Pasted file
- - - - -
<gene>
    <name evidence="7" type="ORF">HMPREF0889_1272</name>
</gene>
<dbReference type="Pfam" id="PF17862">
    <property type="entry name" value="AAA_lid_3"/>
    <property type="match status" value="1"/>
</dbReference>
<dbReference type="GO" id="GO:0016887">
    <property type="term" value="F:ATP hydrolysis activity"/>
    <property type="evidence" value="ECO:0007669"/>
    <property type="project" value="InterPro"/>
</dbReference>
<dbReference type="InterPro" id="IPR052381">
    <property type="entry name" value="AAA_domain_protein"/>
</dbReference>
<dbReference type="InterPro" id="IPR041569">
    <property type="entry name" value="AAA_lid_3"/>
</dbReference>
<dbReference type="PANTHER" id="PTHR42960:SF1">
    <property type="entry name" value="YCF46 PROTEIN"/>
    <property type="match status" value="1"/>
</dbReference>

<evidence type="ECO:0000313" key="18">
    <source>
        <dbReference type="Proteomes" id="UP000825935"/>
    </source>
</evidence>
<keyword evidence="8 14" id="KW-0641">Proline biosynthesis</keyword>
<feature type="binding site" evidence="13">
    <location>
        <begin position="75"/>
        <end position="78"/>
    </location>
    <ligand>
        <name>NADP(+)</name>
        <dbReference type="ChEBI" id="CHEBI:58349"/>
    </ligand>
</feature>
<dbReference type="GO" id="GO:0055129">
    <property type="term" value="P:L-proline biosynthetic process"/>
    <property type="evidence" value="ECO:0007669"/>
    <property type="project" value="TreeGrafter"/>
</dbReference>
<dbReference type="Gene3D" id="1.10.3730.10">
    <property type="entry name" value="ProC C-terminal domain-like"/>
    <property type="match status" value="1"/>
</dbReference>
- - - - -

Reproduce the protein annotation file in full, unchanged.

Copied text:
<gene>
    <name evidence="7" type="ORF">HMPREF0889_1272</name>
</gene>
<dbReference type="Pfam" id="PF17862">
    <property type="entry name" value="AAA_lid_3"/>
    <property type="match status" value="1"/>
</dbReference>
<dbReference type="GO" id="GO:0016887">
    <property type="term" value="F:ATP hydrolysis activity"/>
    <property type="evidence" value="ECO:0007669"/>
    <property type="project" value="InterPro"/>
</dbReference>
<dbReference type="InterPro" id="IPR052381">
    <property type="entry name" value="AAA_domain_protein"/>
</dbReference>
<dbReference type="InterPro" id="IPR041569">
    <property type="entry name" value="AAA_lid_3"/>
</dbReference>
<dbReference type="PANTHER" id="PTHR42960:SF1">
    <property type="entry name" value="YCF46 PROTEIN"/>
    <property type="match status" value="1"/>
</dbReference>

<evidence type="ECO:0000313" key="18">
    <source>
        <dbReference type="Proteomes" id="UP000825935"/>
    </source>
</evidence>
<keyword evidence="8 14" id="KW-0641">Proline biosynthesis</keyword>
<feature type="binding site" evidence="13">
    <location>
        <begin position="75"/>
        <end position="78"/>
    </location>
    <ligand>
        <name>NADP(+)</name>
        <dbReference type="ChEBI" id="CHEBI:58349"/>
    </ligand>
</feature>
<dbReference type="GO" id="GO:0055129">
    <property type="term" value="P:L-proline biosynthetic process"/>
    <property type="evidence" value="ECO:0007669"/>
    <property type="project" value="TreeGrafter"/>
</dbReference>
<dbReference type="Gene3D" id="1.10.3730.10">
    <property type="entry name" value="ProC C-terminal domain-like"/>
    <property type="match status" value="1"/>
</dbReference>